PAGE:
Hundreds of firefighter jobs cut in Merseyside over decade - union says service being ‘decimated’

The Fire Brigades Union says the Government and chief fire officers have ‘decimated’ the service nationally.

There are hundreds fewer firefighters in Merseyside than a decade ago, figures show, as the Fire Brigades Union (FBU) accuses the Government of "complacency" over cuts to services in the face of climate change.

With early weather reports predicting further hot weather in August, the FBU warns that the fire and rescue service across England is unlikely to be able to cope with wildfires like those seen during the historic hot spell in July.

Merseyside Fire and Rescue Service (MFRS) said its crews had to tackle “multiple” blazes during the heatwave, when Liverpool experienced its hottest day on record at 36°C, and even had to send firefighters to other regions to help out.

Phil Garrigan, chief fire officer, told the LDRS: “Crews across Merseyside worked very effectively in the most arduous conditions and despite multiple outbreaks of fire across Merseyside, we were able to avoid some of the extensive wildfires we have seen elsewhere in the country.

“As lead authority for national resilience, our fire control assisted with the deployment of resources in other areas of the UK and we also sent crews and fire engines to assist Fire and Rescue Services in some of the worst affected parts of the country.”

Dramatic pictures showed firefighters putting out a blaze that started on dry grass in New Brighton last week. The flames, which spanned 100m x 50m, started at King’s Parade and required officers to beat out the fire.

Merseyside Fire and Rescue Service staffing cuts

The news comes as the latest available Home Office figures show the Merseyside Fire and Rescue Service is operating with almost 25% less staff than a decade ago.

There were the equivalent of 725 full-time firefighters at the MFRS as of the end of March last year – 626 wholetime and 98 on-call.

Though this was up from 698 a year before, it was far fewer than 952 in 2011 – a fall of 227 firefighters over a decade.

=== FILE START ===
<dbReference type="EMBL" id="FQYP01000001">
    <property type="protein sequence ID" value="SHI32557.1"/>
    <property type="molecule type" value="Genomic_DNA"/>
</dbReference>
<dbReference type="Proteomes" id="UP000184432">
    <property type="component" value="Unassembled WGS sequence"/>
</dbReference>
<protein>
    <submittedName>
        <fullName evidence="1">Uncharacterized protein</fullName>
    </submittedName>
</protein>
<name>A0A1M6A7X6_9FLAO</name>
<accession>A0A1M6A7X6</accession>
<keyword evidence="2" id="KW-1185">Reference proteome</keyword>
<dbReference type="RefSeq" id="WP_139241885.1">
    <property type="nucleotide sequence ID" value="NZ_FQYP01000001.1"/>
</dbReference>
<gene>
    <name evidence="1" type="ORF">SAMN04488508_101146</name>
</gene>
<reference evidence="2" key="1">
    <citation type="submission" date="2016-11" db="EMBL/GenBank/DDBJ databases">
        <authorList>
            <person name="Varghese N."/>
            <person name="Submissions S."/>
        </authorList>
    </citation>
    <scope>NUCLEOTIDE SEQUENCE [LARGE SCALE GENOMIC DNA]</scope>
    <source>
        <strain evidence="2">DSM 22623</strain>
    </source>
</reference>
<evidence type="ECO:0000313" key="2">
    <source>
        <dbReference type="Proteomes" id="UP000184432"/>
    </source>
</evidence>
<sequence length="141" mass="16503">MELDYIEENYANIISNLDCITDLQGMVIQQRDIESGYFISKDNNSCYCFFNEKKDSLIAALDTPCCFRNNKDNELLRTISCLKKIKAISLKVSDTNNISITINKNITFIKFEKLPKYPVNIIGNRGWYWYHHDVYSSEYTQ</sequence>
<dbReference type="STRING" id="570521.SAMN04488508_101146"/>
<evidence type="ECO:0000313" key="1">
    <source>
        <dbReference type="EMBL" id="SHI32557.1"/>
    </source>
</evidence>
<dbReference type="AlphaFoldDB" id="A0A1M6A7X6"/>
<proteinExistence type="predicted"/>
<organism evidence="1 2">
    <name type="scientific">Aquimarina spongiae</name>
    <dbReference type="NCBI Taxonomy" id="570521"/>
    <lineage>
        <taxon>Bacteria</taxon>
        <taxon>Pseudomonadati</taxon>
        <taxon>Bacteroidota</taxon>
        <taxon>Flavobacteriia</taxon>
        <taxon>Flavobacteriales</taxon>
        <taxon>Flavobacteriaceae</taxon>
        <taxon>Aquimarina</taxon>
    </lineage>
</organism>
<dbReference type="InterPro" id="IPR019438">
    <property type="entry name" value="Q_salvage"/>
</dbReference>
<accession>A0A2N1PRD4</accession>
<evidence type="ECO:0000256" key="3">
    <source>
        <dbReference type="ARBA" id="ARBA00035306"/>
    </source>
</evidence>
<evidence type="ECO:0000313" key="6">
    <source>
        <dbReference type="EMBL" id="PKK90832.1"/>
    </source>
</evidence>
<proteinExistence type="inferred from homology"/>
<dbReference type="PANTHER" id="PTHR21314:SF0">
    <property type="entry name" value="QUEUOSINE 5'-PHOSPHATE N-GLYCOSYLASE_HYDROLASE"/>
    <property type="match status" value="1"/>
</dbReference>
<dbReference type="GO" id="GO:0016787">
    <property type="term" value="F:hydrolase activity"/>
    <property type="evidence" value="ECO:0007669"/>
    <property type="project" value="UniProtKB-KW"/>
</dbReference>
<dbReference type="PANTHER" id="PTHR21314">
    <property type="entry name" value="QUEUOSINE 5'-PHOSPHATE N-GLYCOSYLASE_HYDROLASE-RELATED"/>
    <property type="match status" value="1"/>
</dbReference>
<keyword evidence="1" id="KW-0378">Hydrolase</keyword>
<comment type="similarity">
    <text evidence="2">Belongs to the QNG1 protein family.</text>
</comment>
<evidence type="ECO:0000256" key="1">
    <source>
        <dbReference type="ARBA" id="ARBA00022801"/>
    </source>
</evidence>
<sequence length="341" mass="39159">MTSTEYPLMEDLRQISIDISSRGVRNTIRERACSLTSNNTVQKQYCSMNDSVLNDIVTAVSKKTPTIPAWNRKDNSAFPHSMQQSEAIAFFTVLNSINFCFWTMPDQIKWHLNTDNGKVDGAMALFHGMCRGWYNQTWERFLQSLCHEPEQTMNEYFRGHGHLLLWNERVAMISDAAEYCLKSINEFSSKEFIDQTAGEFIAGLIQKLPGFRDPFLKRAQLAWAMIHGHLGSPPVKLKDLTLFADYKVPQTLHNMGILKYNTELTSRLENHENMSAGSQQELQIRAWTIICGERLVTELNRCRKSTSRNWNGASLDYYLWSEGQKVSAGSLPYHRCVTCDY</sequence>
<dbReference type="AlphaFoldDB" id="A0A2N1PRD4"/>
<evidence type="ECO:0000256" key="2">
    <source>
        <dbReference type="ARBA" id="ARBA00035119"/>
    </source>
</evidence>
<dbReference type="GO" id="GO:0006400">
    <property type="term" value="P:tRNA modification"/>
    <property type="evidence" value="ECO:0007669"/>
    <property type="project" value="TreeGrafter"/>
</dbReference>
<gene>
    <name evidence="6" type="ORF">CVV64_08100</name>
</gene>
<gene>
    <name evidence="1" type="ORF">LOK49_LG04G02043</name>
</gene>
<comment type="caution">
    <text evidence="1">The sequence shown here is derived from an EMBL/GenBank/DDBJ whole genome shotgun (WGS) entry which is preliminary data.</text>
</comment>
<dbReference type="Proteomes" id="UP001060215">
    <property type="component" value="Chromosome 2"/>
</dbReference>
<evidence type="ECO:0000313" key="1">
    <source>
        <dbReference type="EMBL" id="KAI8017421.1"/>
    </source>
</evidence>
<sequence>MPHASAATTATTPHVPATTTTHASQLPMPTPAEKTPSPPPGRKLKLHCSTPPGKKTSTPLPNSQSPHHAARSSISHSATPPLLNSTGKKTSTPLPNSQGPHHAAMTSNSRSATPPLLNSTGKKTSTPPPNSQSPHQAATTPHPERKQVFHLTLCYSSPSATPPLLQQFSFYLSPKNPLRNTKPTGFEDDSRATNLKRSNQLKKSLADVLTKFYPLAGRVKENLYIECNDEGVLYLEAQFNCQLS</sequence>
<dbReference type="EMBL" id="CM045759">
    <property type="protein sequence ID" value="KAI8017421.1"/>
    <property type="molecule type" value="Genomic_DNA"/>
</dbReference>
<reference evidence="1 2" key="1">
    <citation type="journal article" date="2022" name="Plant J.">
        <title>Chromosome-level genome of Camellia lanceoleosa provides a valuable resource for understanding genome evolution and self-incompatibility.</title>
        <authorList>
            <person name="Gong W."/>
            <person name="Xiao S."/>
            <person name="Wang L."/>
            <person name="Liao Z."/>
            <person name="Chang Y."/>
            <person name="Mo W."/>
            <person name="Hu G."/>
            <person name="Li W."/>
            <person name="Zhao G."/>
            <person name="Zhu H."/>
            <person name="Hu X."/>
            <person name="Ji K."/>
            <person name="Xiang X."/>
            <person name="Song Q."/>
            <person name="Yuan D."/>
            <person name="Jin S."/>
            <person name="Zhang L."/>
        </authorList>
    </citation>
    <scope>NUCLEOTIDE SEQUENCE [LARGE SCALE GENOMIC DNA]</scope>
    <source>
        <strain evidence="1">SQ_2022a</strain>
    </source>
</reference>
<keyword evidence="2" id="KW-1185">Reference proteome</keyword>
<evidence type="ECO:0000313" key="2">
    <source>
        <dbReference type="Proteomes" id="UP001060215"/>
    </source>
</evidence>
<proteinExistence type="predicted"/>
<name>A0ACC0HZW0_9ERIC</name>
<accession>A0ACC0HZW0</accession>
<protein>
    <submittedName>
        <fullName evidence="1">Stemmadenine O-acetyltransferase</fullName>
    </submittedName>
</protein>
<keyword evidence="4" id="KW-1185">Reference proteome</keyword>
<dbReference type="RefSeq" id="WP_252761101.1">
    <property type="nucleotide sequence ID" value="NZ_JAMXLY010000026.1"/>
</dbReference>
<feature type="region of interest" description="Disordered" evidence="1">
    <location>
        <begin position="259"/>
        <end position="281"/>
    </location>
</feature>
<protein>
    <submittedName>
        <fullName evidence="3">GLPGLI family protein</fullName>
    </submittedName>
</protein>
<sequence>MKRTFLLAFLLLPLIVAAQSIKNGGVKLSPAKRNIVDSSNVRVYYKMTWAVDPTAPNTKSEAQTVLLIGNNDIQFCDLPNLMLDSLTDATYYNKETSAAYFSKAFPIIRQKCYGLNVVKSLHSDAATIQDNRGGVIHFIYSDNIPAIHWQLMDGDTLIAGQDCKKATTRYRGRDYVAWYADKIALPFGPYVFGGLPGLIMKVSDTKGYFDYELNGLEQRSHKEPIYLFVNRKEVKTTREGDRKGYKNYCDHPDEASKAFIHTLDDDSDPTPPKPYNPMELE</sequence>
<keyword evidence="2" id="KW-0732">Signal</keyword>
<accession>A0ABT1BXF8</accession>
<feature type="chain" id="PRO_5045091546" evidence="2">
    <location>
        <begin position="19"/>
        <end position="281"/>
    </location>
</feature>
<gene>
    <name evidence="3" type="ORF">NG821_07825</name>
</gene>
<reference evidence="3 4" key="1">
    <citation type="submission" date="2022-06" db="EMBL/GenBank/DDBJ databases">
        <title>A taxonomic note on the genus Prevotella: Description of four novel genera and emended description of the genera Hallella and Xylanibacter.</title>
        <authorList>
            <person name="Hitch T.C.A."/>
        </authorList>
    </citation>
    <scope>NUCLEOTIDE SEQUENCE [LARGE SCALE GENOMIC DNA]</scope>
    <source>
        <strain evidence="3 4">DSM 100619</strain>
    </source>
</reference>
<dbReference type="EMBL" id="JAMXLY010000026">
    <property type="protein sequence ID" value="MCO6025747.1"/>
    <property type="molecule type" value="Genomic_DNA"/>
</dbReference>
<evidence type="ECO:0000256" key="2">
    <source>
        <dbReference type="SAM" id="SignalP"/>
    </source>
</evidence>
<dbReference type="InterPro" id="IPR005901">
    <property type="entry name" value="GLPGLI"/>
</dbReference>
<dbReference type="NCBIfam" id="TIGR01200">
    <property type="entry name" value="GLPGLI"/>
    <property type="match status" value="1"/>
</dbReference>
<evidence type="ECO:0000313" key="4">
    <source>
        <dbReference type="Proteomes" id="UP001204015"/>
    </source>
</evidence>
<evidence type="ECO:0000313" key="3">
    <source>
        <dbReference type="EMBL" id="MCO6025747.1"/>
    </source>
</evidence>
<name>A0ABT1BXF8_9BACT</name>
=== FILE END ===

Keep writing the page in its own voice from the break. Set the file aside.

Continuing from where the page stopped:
Using the latest fire service area population estimates for 2020, it means the rate of firefighters per capita in Merseyside has fallen from around 6.9 per 10,000 people to 5.1 over this period.

Cuts ‘decimating’ fire service

The FBU said the Government and chief fire officers have "decimated" the service nationally, with almost 10,000 fewer firefighters across England last year than a decade previously.

Riccardo la Torre, FBU national officer, said: "That is outrageous complacency in the face of rapidly rising temperatures. Fire and rescue services should plan and prepare for foreseeable risk, yet it is clear they are not doing that."

Thirty-nine percent of all incidents attended by Merseyside firefighters were for the purpose of dealing with an actual fire.

He said the wildfires caused by record temperatures in mid-July should have been a "wake-up call" for the Government, but there have been no major funding announcements.

And long-range weather forecasters WX Charts are predicting another heatwave in August, with temperatures across much of England estimated to reach 30°C.

Mr la Torre added: “Put simply, further heatwaves will result in more wildfires, and the fire and rescue service is unlikely to be able to cope. Firefighters face a climate emergency at work and a cost-of-living crisis at home."

Pay and recruitment issues

He said the recent 2% pay offer – which the FBU says equates to a real terms pay cut of around 7% over the last year – is evidence of the Government treating firefighters in a "disgusting manner".

Greenpeace said there has been an alarmingly consistent increase in wildfires in the UK over recent years, and without government action this will only worsen.

Rebecca Newsom, head of politics at the environmental campaign group, said: "For decades, successive UK governments have fanned the flames of climate change, and the wildfires that come with it, by failing to cut emissions and reduce our dependence on fossil fuels fast enough.

"For the next Prime Minister, this, alongside tackling the cost-of-living crisis, must be their number one priority."

The Home Office figures show that 2,431 men and women joined the national fire service in 2020-21 – down from 2,845 in the previous financial year.

In Merseyside, the number of joiners dropped from 118 to 96 over this time.

A Home Office spokeswoman said: “The Government is committed to ensuring fire services have the resources they need to keep us safe, including from wildfires, and overall fire and rescue authorities will receive around £2.5 billion in 2022-23."